The “physical engagement” took place after over 100 Chinese soldiers intruded into what India considers to be its territory around 10 days ago, which led both sides to rush some reinforcements to the area.
“The standoff took place because the two sides were patrolling to their own perceptions of the Line of Actual Control (LAC), which is not demarcated and has overlapping claims, and came face-to-face on that day. The face-off lasted for a few hours before the disengagement took place. There was no damage to our defence or bunkers,” said a source.
“Both sides undertake patrolling activities up to their line of perception of the LAC. Whenever the rival patrols physically meet, the situation is managed according to established protocols and mechanisms agreed by both sides,” the source added.
India deploys a large number of troops in Tawang, which China claims to be part of south Tibet, to thwart any misadventure by the PLA. Chinese troops have intruded across the LAC in the sector to damage unoccupied bunkers and other infrastructure on the Indian side several times in the past.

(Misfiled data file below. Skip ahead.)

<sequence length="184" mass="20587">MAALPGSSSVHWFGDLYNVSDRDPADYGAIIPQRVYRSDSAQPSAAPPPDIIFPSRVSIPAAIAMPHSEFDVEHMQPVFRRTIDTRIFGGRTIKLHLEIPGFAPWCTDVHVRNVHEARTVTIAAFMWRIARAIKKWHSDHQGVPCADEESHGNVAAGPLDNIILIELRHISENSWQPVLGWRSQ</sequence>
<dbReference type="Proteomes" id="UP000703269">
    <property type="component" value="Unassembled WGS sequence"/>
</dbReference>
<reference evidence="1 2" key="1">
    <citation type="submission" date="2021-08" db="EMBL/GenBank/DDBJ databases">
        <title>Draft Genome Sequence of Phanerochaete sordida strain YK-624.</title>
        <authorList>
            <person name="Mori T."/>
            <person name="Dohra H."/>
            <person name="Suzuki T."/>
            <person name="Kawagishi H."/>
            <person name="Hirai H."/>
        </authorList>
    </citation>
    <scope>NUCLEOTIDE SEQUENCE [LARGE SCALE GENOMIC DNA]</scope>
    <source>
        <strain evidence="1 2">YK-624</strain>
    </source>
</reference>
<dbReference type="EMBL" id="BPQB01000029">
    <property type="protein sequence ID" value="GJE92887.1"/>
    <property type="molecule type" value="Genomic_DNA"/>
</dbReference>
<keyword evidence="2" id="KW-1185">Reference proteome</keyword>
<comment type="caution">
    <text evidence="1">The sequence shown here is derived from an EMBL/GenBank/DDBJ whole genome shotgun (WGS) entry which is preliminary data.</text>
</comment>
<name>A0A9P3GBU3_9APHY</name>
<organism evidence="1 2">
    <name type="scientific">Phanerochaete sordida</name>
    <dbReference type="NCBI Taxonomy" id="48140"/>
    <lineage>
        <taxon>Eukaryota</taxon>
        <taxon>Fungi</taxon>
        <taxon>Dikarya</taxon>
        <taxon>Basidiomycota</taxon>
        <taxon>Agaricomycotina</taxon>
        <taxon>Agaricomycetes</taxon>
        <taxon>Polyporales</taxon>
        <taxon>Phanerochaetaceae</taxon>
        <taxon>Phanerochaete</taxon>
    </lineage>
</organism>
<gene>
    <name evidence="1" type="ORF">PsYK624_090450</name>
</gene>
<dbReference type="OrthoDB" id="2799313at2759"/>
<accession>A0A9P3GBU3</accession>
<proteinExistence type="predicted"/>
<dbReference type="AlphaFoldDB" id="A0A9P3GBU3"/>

The new incident comes at a time when India and China are slated to hold the 13th round of corps commander-level talks next week in yet another bid to defuse the 17-month-long military confrontation in eastern Ladakh.
Indian and Chinese troops disengaged in the Pangong Tso-Kailash Range region in February and Patrolling Point-17A near Gogra in August, but the military stalemate over the other “friction points” at Patrolling Point-15, Demchok and the strategically-located Depsang Plains still continues.
With both armies continuing to deploy around 50,000 troops each along the LAC in eastern Ladakh, the PLA has systematically built more permanent troops shelters as well as strengthened its military positions in the high-altitude region, as was earlier reported by TOI.
Army chief General M M Naravane, while reviewing the operational situation in Ladakh last week, had said that the increase in PLA deployments in “considerable numbers” in forward areas all along the 3,488-km LAC, stretching from eastern Ladakh to Arunachal Pradesh, continues to be “a matter of concern for us”.
The Indian Army has also undertaken matching measures, both in terms of troop deployments as well infrastructure development. “We have also inducted advanced weaponry. We are strong, quite well poised to meet any eventuality,” he said.
Noting the situation has been “quite normal” at the friction points in eastern Ladakh for the last six months, Gen Naravane said he hoped the disengagement process will be taken further in the 13th round of military talks. “By and by, all friction points will get resolved. I am of the firm opinion that we can resolve our differences through dialogue,” he said.